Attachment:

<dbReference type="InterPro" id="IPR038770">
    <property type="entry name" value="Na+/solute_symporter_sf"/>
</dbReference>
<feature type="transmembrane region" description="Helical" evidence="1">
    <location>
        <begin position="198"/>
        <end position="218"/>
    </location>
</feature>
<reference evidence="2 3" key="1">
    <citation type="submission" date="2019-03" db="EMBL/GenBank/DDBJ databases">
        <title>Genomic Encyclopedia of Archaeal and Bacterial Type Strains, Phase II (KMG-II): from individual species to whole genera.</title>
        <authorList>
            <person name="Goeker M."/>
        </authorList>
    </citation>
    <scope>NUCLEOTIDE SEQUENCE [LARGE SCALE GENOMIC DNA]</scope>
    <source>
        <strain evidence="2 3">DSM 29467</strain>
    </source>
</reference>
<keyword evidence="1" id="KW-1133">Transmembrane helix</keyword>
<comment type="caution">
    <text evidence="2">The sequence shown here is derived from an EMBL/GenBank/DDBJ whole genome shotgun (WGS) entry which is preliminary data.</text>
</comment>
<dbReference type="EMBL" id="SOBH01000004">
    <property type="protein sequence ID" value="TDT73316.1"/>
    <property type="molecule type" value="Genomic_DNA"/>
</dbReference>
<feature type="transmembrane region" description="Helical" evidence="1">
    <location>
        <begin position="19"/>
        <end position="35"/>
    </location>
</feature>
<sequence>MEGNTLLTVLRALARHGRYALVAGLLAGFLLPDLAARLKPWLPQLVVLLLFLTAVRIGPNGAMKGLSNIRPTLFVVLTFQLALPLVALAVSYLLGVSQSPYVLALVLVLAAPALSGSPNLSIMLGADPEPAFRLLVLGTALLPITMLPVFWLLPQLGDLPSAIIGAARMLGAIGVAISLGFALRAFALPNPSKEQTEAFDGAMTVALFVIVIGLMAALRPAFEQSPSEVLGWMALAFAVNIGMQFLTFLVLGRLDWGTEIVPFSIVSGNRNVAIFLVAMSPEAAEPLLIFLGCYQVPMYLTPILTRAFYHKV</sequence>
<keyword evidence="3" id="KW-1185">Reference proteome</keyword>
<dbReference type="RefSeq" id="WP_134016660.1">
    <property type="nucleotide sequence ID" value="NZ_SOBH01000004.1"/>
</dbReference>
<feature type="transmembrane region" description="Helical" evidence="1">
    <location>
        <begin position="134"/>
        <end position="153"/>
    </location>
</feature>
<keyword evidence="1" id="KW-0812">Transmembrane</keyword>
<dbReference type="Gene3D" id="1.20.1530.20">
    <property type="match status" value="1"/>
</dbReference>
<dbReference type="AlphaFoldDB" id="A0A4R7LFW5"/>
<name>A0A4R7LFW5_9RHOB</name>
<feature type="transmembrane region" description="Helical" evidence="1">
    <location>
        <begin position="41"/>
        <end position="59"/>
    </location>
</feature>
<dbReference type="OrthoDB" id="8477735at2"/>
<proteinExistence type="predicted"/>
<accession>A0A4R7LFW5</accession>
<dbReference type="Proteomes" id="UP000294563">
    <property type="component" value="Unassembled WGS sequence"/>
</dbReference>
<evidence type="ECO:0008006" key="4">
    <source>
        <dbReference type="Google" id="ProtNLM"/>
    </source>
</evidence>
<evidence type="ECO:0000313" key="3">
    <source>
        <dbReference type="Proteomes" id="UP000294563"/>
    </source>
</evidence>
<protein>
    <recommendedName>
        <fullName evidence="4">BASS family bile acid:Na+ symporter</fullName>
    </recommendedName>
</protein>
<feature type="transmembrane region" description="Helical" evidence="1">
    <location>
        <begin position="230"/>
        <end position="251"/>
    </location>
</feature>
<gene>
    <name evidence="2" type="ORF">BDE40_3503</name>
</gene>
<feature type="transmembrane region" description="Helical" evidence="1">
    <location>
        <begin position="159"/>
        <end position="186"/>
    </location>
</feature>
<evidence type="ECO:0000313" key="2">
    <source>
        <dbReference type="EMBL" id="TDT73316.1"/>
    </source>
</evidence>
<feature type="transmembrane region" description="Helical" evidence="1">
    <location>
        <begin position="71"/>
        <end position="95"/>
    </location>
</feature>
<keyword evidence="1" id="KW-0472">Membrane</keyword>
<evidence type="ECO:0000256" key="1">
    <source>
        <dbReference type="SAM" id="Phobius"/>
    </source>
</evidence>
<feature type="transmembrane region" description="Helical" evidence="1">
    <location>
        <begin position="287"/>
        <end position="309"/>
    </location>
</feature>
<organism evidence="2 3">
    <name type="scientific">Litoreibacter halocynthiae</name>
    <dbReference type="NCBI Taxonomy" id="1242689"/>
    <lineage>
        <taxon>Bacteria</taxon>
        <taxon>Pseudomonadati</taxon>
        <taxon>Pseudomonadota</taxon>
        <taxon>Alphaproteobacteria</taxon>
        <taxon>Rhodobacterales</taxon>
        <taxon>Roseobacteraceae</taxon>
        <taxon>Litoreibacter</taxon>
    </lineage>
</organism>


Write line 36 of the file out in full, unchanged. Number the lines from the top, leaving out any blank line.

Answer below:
<sequence>MEGNTLLTVLRALARHGRYALVAGLLAGFLLPDLAARLKPWLPQLVVLLLFLTAVRIGPNGAMKGLSNIRPTLFVVLTFQLALPLVALAVSYLLGVSQSPYVLALVLVLAAPALSGSPNLSIMLGADPEPAFRLLVLGTALLPITMLPVFWLLPQLGDLPSAIIGAARMLGAIGVAISLGFALRAFALPNPSKEQTEAFDGAMTVALFVIVIGLMAALRPAFEQSPSEVLGWMALAFAVNIGMQFLTFLVLGRLDWGTEIVPFSIVSGNRNVAIFLVAMSPEAAEPLLIFLGCYQVPMYLTPILTRAFYHKV</sequence>